Sunday, September 1, 2019

Deborah the Judge of Israel




On the day of this book's release, I've been thinking a lot about Deborah and what her life might have been like. Yes, I spent several months researching and writing about her era, and her possible life journey in 2018 before submitting the manuscript to my publisher Covenant Communications, but a personal reflection is always different.

When researching and writing about a historical figure in history, there are many factors to consider. One of them being what would this person's life been like? In Deborah's case, she was a remarkable person, and woman, for her era. Her title: Fourth Judge of Israel, illuminates that fact alone. It also makes me wonder. Did Deborah read? Did she write? Was she informally educated? It would have been a rare thing in her era because education of women wasn't considered necessary.

How did she achieve such a status as judge over the Israelites? Remember at the time, they were under Canaanite rule, so being a judge figure, or a governor of sorts, would have had many restrictions due to the ruling body of the land.

But Deborah was used to restrictions, being a woman, and practicing her faith.

We know her husband's name, Lapidoth, and I also wonder what sort of man was he. Also, unusual for the era, he would have supported his wife's commission and calling. And yes, I believe it was from the Lord. Deborah was a prophetess, and she spent her days while she was a judge handing down advice and judgments and possibly enacting the laws of the land. All with the support of her husband, and if they had children, her children as well.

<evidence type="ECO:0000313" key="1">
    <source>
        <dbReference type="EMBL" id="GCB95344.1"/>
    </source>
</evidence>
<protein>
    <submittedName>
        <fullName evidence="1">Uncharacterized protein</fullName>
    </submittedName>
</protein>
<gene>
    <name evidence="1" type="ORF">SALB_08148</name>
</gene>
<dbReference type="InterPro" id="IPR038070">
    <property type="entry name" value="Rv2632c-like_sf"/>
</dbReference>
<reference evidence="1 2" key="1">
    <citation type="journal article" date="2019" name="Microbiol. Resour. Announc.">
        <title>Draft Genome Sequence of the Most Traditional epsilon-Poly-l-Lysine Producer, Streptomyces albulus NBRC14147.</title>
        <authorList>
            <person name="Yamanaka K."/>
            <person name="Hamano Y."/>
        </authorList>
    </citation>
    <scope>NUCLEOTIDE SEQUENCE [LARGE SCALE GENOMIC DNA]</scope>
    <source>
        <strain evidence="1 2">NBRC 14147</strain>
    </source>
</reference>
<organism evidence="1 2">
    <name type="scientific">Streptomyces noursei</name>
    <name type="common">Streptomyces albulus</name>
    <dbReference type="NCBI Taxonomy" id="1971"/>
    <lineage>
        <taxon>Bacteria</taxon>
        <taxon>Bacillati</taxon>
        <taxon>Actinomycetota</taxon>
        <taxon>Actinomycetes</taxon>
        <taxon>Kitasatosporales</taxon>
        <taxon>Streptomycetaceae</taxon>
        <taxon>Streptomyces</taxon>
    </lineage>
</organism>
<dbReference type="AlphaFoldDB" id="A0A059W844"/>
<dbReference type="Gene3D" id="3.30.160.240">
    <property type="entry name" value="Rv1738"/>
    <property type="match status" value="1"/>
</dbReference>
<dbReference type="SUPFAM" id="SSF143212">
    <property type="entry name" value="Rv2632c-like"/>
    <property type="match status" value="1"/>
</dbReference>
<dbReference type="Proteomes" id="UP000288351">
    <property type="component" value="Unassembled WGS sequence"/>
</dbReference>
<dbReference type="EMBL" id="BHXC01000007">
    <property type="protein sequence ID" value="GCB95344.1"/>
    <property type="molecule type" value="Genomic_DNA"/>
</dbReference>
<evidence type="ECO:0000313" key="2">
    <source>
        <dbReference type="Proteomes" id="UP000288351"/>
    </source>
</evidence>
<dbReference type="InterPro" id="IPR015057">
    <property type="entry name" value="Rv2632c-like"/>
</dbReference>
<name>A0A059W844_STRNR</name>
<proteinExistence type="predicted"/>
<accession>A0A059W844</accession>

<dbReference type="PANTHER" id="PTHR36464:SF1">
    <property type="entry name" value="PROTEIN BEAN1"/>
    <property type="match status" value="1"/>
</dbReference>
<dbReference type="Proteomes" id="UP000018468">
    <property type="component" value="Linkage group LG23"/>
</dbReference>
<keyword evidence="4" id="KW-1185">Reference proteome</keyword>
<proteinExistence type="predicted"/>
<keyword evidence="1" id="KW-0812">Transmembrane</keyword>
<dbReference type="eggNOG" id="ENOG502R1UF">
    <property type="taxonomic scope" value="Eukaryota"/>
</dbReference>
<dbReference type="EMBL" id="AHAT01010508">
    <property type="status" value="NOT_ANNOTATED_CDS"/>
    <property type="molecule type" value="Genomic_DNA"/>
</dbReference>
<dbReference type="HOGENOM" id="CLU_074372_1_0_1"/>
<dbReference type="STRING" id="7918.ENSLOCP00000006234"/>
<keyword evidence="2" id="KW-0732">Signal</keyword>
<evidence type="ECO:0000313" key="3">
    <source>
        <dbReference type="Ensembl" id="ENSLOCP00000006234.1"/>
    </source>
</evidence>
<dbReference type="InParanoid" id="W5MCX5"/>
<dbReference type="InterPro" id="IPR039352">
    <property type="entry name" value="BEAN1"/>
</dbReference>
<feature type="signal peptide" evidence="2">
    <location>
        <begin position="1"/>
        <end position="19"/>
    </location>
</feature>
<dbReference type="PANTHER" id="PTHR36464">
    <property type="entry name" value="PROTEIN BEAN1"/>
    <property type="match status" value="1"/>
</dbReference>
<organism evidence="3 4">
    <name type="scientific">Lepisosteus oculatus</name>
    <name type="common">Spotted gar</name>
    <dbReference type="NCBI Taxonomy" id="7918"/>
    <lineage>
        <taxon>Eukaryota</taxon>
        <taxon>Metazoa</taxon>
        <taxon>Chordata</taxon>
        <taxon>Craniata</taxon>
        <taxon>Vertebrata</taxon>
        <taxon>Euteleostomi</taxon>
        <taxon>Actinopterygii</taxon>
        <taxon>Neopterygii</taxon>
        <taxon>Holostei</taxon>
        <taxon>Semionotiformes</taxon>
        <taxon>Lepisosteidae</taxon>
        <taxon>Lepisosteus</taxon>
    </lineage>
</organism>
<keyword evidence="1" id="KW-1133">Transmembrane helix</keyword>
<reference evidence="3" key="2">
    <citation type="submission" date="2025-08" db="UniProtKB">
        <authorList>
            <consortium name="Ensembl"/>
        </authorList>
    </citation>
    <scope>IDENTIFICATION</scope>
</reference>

Details in the scriptures are a bit hazy on many facts. But one significant one remains. Barak had been told by the Lord what he needed to do to deliver the Israelites from the Canaanites. He didn't follow through, and the reasons are unknown, although I present a few plausible ideas in my story. So, what happens then? The Lord shares the same revelation with Deborah.

This in and of itself is remarkable, and Barak knows it too. He wants to follow the Lord, he wants to deliver his people from decades of oppression, but something stops him. Fear? Motivation? Lack of faith? He tells Deborah if she will accompany him, then he will step up.

Many times in my life I have been Barak. Fewer times I have been Deborah. As a Barak, I know what I must do, and I might even know how to do it. But I don't.

What about you? Have you been on the Deborah side before? Or the Barak side before?

It's something to think about.

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